After he bought his first home, state Assemblyman Hector De La Torre uncovered a dark chapter in its history: A covenant attached to the original deed declared that the house, like all the others in his South Gate neighborhood, could be occupied by white people only. Minorities could stay there -- but only as servants.
It is a discovery that has startled any number of California homeowners. Many of the state's vast subdivisions, particularly in Los Angeles County, were once governed by restrictive racial covenants designed to enforce segregation. Those covenants have been illegal for more than half a century, but their offensive rules remain part of some deeds. Most home buyers encounter the issue when they are asked to sign a disclosure as part of the escrow process, pledging to ignore any racist language.
De La Torre (D-South Gate) decided that wasn't good enough. This year, he proposed a law that would require racially restrictive covenants -- it is estimated that there are hundreds of thousands statewide -- to be stricken from the public record at the time of the next sale.
The bill has run into stiff opposition from real estate agents, title insurance companies and county recorders who complain that it would be expensive and create a bureaucratic nightmare that could slow real estate transactions -- to little purpose since the covenants are already illegal.
The bill also has ignited a philosophical debate about the proper approach to the segregated time in California's history.
"The bill has a good heart, and so does Mr. De La Torre, but this bill is attempting to rewrite history," said Stanley Wieg, a lobbyist for the California Assn. of Realtors. "What they are trying to do is go back and change what are really artifacts of a less enlightened time."
But De La Torre and his supporters, which include the American Civil Liberties Union and the Mexican American Legal Defense and Educational Fund, insist that expunging the covenants is necessary, in the same way that it was necessary to get rid of signs next to segregated drinking fountains and restrooms. De La Torre said he got the idea for the legislation after reading a biography of legendary state Assembly Speaker Jesse Unruh and his push for civil rights, including fair housing. He decided he wanted to continue that legacy by getting rid of the covenants.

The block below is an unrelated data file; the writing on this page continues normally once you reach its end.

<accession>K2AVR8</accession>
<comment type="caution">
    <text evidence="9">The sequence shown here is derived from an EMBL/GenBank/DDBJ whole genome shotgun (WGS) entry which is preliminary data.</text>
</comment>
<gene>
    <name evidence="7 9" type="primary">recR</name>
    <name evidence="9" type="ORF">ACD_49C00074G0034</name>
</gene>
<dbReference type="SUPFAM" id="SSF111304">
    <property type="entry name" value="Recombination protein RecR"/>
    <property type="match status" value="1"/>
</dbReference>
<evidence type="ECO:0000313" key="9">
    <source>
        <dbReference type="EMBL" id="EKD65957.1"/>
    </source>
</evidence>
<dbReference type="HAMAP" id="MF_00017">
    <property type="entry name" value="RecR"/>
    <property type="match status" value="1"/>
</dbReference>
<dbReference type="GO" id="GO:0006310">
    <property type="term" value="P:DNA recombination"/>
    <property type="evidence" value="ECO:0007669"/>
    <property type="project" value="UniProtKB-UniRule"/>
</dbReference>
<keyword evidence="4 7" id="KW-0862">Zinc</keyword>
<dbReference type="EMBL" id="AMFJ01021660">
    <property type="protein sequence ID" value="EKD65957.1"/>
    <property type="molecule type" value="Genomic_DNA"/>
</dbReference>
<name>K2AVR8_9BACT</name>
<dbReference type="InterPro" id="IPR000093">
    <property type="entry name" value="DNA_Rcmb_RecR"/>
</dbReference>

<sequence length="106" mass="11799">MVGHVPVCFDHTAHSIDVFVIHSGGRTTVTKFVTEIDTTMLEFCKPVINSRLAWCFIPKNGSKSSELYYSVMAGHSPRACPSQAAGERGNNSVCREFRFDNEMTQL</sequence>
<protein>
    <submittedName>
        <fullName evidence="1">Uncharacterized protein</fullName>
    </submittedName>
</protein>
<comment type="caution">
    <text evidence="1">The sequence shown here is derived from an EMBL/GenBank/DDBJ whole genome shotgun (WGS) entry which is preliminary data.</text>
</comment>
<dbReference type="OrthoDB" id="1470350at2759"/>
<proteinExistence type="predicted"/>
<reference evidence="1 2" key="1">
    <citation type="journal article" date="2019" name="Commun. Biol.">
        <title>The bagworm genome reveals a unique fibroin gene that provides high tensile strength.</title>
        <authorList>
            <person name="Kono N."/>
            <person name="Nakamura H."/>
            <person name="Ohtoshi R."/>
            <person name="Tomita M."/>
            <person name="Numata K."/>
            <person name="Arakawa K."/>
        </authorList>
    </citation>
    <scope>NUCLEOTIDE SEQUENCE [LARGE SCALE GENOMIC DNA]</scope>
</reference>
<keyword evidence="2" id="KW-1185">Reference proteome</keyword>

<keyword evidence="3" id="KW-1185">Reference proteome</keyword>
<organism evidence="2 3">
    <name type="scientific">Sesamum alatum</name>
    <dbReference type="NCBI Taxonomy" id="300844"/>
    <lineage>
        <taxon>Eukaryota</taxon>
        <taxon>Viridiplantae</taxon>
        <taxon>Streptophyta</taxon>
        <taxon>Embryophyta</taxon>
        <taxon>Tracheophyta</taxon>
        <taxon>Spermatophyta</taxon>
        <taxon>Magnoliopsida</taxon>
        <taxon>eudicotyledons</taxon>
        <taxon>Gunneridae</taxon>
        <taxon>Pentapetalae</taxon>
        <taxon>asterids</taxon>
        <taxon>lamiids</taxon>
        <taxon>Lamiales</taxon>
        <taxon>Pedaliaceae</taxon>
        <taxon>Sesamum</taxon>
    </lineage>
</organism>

"It is offensive to have people, minorities, have to sign documents that denigrate them," he said, referring to the disclosures that many sign. "We need to wipe away the stain of that time in our history."
Racially restrictive covenants first came into vogue in the years after World War I as blacks began migrating in large numbers from the South to jobs in the North and West.
After some attempts at racially restrictive zoning were outlawed as unconstitutional, developers hit upon covenants -- in which buyers signed private contracts pledging not to sell their house to blacks as a condition of purchasing their home. Some covenants also excluded Jews, Italians, Russians, Muslims, Latinos and Asians from buying.
They were widely used in many areas, but particularly in Los Angeles County because so much of its housing was built in the 1920s through the '40s, the heyday of covenants.
The covenants were not enacted by the government but were private contracts between homeowners. Owners who sold their house to a black family, for example, could be sued for damages by other homeowners in the neighborhood. Black home buyers could also be sued. In one noted case, Henry and Texanna Laws bought a house on 92nd Street in South Los Angeles. At the time, Watts and other surrounding areas were all white and middle class and governed by covenants. The Laws' neighbors sued to enforce the covenants.
The Laws resisted. "The only way they will ever get me out of this house is to shoot me with a Gatling gun and throw my dead body on the other lot," Henry Laws testified in a 1944 trial. The Laws were allowed to stay in their home. In 1948, the U.S. Supreme Court ruled in Shelley vs. Kraemer that covenants were unenforceable.
But although it has been six decades since they were outlawed, historians and policymakers argue that covenants are no mere historical artifact.
"The fallout from these is still with us," said historian Becky Nicolaides, whose book "My Blue Heaven" examines covenants in South Gate.
Los Angeles Councilman Ed Reyes, who wants the City Council to pass a resolution supporting De La Torre's bill, said Los Angeles' unequal distribution of services can be traced back to covenants. Areas that were thick with them, such as parts of the San Fernando Valley and the Westside, tend to have more parks and historically have received more public services, Reyes said.
Opponents of De La Torre's bill make it clear that they are not endorsing the covenants or their racist legacy.
But expunging them is not so easy.